Six-year-old Lark Erhardt is the precocious narrator of Faith Sullivan’s Depression-era novel The Cape Ann. She lives with her mother, Arlene, and father, Willie, in Harvester, Minnesota. Her father is the clerk at the train depot and when he took the job, there was no housing for train employees so he and his family live in what was a “large empty room at the east of the ground floor.” Arlene is willing to make due, viewing her accommodations as their “rent-free living quarters for the next few years” while she saves money for a house of their own. The room has no running water or plumbing, no heat source, no comforts of any kind, but Arlene is determined and it is this determination that fuels the story.
Arlene and Lark settle upon The Cape Ann, plan #127, a house that “had two bathrooms, one up and one down.” Lark can’t imagine being lucky enough to live in a house with two bathrooms, especially since one of her jobs is to drag slop buckets across the railway tracks and empty them. When the novel opens, Arlene has squirreled away five hundred dollars, a princely sum at that time, and enough for a down payment.
Unfortunately, Willie has a gambling problem, enjoys drinking a little too much and is prone to violent outbursts. He really is the villain in this story. Every time Arlene gets close to achieving her dream of building The Cape Ann, Willie thwarts those plans with his selfishness. He is really a detestable character.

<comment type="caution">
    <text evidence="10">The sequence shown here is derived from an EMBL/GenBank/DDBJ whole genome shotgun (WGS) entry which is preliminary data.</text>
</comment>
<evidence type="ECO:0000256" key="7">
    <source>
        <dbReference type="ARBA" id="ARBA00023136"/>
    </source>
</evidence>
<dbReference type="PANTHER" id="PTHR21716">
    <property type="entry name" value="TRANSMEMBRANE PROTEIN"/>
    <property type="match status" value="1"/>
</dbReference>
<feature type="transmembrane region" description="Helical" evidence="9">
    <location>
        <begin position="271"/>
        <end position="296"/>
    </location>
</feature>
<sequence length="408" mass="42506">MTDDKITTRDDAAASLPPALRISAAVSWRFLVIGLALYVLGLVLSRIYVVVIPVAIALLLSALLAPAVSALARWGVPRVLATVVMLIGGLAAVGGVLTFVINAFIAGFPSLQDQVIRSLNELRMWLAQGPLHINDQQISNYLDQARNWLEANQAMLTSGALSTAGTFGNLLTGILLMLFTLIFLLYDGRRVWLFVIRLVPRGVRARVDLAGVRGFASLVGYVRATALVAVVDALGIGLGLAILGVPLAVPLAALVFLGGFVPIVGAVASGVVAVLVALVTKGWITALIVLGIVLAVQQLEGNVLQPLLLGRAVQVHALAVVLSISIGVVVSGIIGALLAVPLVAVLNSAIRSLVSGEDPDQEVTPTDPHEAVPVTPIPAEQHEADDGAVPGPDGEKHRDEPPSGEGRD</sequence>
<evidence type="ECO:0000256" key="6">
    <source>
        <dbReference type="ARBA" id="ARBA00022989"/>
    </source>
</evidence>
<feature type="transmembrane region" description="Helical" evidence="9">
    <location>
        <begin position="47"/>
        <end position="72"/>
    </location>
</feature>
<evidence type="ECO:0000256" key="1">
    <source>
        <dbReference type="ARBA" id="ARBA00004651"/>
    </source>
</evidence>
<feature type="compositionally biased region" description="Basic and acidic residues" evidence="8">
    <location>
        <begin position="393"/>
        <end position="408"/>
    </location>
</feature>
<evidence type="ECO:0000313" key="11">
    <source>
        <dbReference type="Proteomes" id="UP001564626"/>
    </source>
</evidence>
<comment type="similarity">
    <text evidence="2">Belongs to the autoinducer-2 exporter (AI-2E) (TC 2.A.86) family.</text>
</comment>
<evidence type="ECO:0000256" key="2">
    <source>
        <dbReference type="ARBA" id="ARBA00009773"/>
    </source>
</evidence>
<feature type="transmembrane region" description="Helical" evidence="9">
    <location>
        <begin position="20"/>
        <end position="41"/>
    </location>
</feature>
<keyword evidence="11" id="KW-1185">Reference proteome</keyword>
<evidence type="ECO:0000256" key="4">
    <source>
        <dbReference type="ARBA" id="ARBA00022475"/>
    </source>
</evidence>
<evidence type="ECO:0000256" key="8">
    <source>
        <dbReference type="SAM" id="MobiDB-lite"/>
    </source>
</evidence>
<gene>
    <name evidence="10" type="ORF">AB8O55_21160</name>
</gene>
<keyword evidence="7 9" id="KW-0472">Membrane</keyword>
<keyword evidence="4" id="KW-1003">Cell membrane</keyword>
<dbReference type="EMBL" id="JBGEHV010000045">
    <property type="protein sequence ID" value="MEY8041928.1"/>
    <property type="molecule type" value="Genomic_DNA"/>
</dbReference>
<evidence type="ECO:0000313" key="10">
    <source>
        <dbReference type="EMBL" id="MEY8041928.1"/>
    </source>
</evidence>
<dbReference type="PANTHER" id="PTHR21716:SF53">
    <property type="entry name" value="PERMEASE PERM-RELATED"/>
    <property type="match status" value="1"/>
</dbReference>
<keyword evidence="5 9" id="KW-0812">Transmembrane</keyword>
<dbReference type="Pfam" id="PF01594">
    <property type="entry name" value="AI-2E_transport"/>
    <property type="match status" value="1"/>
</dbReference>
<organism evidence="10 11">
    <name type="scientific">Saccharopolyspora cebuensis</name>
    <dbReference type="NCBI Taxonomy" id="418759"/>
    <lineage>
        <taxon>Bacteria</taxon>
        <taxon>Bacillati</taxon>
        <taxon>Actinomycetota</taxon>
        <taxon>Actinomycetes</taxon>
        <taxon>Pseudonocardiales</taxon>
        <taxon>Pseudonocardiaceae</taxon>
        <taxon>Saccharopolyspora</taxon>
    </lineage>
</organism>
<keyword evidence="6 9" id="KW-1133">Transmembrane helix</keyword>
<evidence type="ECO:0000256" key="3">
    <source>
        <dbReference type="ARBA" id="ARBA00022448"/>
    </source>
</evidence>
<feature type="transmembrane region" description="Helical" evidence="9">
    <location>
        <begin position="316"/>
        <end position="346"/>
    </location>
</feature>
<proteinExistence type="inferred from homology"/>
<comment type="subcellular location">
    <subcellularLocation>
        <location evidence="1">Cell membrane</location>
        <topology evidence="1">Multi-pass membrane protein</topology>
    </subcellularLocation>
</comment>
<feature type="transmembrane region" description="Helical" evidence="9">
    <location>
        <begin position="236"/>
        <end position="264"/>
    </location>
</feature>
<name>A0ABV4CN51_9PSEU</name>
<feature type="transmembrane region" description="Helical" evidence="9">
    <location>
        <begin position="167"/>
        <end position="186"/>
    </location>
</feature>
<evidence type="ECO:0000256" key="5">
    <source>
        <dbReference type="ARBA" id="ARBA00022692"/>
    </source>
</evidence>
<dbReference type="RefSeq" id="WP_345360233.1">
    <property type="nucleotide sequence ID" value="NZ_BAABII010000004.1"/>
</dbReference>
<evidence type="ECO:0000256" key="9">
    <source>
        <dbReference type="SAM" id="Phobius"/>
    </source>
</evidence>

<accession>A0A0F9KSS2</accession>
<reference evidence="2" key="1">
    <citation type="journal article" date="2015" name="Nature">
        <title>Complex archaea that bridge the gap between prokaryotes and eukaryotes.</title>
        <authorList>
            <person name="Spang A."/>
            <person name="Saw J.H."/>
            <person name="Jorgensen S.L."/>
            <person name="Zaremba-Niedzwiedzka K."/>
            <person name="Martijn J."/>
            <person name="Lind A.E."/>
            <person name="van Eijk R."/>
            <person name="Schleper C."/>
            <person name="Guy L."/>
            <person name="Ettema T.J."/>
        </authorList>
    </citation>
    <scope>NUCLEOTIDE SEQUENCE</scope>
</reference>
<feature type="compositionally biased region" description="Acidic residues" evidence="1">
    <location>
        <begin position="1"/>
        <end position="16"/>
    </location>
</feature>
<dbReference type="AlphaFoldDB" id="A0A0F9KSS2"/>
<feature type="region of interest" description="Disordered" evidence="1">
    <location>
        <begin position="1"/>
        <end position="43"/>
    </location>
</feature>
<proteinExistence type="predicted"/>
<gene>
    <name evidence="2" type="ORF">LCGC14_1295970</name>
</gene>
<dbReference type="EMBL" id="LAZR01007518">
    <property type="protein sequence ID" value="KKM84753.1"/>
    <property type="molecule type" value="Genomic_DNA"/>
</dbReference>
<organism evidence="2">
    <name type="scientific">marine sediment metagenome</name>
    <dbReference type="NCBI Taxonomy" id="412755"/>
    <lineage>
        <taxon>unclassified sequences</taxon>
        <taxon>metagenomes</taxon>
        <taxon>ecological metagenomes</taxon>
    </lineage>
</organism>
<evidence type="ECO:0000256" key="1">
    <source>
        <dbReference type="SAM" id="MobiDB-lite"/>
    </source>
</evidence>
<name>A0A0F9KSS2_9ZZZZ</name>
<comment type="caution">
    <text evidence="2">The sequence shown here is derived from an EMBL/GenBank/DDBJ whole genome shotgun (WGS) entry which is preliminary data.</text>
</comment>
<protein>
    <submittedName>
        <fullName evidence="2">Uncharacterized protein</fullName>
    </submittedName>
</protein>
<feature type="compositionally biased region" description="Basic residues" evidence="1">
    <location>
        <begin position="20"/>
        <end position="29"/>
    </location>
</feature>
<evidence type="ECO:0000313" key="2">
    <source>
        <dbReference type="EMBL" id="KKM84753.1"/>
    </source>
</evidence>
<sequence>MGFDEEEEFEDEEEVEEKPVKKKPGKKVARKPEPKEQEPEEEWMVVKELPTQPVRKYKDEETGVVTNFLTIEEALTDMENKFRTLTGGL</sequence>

Sullivan’s book isn’t just about Arlene and Lark’s dreams of building a place to call their own, though. Harvester is a town filled with interesting characters, including Hilly, a handsome young man who had gone off to war, been injured and returned home with physical wounds that soon healed but with a “mind [that] had carried him back to early childhood.” Then there’s Beverly Ridza, a girl from Lark’s First Communion class, who “had no manners” which, according to Arlene, wasn’t her fault because her “drunken, good-for-nothing papa had done a disappearing act”. There are also some other family members who make an impression, including Arlene’s sister, Betty.
Nothing much happens in The Cape Ann. It is hard to believe that Lark has the insight she does at such a young age. She certainly doesn’t sound like any six-year-old I’ve ever encountered. She is both worldly and naïve, an often comical combination. She believes, for example, that the stork brings babies and that even though her father has undermined all her mother’s efforts to save for a house, staying together as a family is important.